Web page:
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Ethics and Project Management by Ralph L. Kliem, PMP

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4
The Ethical Trends and Challenges
Confronting Project Managers
Before discussing some of the specic challenges that can cause stakehold-
ers on a project to face ethical dilemmas, this chapter addresses some of the
trends that precipitate them. e potential ethical issues that these trends
present can have considerable implications for projects, organizations, and
individuals, so it is important to recognize them.
4.1   GLOBALTRENDS
1. Greater globalization: Over the last 30 to 40 years, international
commerce has grown so dramatically that projects involving people
from dierent cultures have become the norm rather than the excep-
tion. is has presented some challenges from an ethical perspective.
Dierent customs, ways of doing business, laws, and governmental
regulations have added to the already complex world of project
management. Couple all that with language dierences, politics,
and history, and it is no surprise that the likelihood is high on these
projects that stakeholders will face some sort of ethical situation
or transgression.
2. Importance of intellectual property (IP): Intellectual property is inu-
encing projects to a greater degree than ever before. With the growth
in knowledge as a means of production comes the need to protect
knowledge to acquire and maintain competitive advantage. is
trend will increase with the corresponding growth in information
technology (IT) as a key way to seize market advantage. In today’s
70  •  Ethics and Project Management
work environment, projects involve many dierent disciplines in
various industries, with each specialty playing a critical role in suc-
cess or failure. IP plays a crucial role in protecting the output of
those specialties, which increases the chance of project managers
ending up in ethical dilemmas due to the rise of a knowledge-based
economy, the role of partnerships, and an increasingly competi-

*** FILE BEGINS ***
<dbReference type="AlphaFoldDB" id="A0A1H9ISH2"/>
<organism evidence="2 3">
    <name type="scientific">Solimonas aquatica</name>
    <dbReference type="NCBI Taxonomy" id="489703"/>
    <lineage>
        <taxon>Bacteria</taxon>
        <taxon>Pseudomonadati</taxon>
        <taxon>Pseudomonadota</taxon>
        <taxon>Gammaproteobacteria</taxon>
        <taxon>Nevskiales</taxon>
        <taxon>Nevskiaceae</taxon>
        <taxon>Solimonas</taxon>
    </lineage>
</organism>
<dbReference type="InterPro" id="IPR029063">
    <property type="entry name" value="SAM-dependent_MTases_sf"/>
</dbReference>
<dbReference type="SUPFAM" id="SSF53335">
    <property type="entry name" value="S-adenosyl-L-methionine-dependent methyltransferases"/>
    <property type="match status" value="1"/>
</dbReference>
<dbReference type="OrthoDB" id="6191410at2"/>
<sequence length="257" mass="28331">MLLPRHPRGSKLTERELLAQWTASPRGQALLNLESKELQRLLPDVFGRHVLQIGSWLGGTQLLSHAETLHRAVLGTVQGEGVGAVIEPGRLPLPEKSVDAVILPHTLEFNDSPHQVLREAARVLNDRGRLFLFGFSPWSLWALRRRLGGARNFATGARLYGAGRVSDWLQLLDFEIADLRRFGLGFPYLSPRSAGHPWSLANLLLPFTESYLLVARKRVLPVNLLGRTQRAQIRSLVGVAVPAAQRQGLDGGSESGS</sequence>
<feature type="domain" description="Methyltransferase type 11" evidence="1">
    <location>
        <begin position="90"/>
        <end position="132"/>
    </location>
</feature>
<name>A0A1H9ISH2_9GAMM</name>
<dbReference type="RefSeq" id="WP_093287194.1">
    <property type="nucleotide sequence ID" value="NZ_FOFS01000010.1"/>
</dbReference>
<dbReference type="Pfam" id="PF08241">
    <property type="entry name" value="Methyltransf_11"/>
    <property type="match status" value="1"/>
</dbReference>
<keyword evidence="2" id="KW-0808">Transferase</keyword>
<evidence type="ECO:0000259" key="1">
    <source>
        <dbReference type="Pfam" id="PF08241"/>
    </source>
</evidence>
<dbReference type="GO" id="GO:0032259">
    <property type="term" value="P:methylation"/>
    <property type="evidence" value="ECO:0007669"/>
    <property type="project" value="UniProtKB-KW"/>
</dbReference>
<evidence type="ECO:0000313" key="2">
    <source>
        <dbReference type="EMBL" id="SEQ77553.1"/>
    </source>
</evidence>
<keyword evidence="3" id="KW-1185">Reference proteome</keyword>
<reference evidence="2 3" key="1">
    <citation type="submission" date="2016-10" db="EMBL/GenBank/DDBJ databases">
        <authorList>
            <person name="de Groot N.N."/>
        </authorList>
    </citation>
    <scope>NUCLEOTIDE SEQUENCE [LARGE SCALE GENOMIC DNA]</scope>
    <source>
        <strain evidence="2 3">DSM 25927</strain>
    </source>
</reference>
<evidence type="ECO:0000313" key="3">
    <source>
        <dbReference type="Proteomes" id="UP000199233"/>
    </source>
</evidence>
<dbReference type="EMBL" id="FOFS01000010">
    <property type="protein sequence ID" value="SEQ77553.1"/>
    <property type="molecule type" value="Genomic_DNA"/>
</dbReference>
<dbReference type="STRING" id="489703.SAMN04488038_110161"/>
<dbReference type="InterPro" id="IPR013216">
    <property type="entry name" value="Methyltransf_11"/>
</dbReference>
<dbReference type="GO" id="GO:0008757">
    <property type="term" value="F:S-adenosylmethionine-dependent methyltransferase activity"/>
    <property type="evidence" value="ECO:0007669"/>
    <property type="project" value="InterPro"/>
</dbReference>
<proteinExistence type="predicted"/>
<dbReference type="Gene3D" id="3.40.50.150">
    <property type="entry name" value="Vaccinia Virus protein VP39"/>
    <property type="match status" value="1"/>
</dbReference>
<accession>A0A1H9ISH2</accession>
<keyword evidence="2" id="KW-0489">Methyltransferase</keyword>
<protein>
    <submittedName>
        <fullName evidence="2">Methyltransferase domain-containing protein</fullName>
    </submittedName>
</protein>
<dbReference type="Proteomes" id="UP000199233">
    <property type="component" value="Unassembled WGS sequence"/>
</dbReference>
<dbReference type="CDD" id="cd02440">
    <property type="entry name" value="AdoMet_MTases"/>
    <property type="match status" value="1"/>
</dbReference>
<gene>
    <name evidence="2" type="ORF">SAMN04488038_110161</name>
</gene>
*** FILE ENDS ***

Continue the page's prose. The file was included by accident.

tive environment.
3. More rights in the workplace: Although the laws still lean in favor of
the employer, employees are increasingly nding that their rights are
becoming more important than ever. A web of laws and regulations
from dierent governmental jurisdictions has aorded various legal
protections of employees, ranging from using computing technol-
ogy to hiring practices for people of dierent ethnicities. ese legal
measures have permeated all aspects of business, including the proj-
ect environment. Projects managers and other key stakeholders now
need greater awareness of these measures because whatever action
they take in response to an ethical dilemmas can have legal implica-
tions for their company and themselves.
4. Greater regulatory oversight: Government is increasingly regulating
the aairs of business. e relationships among all the entities and
systems have become more complex, with which comes the oppor-
tunity for something to go awry due to terrorism, corruption, or
political instability. Governments, whether by choice or force, will
get more and more involved in the aairs of businesses, especially
on projects. For instance, many trade laws apply to projects that pre-
clude the export of information or technology to other countries.
Other laws deal with the relations with certain categories of people.
Project managers can easily nd themselves in serious ethical situa-
tions and transgressions without realizing it and will end up facing
nes and penalties not just for their companies but also for them-
selves, not to mention potential imprisonment and embarrassment.
5. Outsourcing: is business practice in the business environment
morphs from one form of business arrangement to another (e.g., co-
sourcing, near sourcing). Outsourcing has been increasing, and will
continue to do so, as businesses seek ways to lower their costs and
escape regulations. Outsourcing, of course, can occur both domes-
tically and internationally (e.g., oset agreements), and although
it may raise revenues and avoid regulatory behavior, it also builds

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